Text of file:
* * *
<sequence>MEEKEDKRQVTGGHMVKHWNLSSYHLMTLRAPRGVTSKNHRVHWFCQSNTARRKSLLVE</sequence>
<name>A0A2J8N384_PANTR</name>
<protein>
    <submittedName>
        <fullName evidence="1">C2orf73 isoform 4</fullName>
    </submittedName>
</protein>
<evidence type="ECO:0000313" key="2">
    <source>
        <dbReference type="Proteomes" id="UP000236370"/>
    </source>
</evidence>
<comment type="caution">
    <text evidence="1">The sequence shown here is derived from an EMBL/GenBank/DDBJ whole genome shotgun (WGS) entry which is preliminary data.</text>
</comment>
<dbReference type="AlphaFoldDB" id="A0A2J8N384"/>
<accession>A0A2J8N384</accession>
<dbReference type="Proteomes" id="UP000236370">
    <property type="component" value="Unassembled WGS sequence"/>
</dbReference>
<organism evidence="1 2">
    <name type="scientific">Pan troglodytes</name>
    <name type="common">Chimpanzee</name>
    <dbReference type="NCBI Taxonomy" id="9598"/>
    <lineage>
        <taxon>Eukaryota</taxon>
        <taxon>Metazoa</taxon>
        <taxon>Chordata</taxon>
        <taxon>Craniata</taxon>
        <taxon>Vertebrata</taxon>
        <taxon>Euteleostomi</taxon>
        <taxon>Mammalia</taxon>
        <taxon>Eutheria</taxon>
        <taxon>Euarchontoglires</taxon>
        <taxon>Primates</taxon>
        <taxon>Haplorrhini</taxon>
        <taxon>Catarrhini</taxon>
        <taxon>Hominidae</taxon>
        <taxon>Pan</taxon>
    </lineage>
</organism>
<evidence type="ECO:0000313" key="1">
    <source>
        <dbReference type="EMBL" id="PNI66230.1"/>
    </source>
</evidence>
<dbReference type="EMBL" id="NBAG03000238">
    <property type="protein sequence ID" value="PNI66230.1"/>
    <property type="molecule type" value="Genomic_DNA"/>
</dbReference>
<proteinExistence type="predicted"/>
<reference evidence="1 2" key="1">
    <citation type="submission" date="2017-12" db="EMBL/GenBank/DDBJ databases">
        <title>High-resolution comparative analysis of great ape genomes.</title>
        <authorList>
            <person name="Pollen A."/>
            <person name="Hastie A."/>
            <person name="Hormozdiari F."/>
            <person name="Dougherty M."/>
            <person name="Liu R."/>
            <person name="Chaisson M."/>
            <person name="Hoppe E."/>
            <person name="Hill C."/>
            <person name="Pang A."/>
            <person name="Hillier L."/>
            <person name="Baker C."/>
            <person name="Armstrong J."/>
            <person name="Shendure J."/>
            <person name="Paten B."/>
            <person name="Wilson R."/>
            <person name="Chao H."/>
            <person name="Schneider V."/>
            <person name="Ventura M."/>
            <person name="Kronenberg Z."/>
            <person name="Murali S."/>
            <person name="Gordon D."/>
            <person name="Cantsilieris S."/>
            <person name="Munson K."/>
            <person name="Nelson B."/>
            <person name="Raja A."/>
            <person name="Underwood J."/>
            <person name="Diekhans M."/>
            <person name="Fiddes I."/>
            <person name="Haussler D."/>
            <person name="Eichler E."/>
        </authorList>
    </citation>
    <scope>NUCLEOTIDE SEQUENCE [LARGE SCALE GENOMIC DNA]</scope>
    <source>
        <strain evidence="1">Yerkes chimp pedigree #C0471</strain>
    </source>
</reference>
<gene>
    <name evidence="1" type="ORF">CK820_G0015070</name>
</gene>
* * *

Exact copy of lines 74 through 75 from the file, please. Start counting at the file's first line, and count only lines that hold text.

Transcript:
            <person name="Kronenberg Z."/>
            <person name="Murali S."/>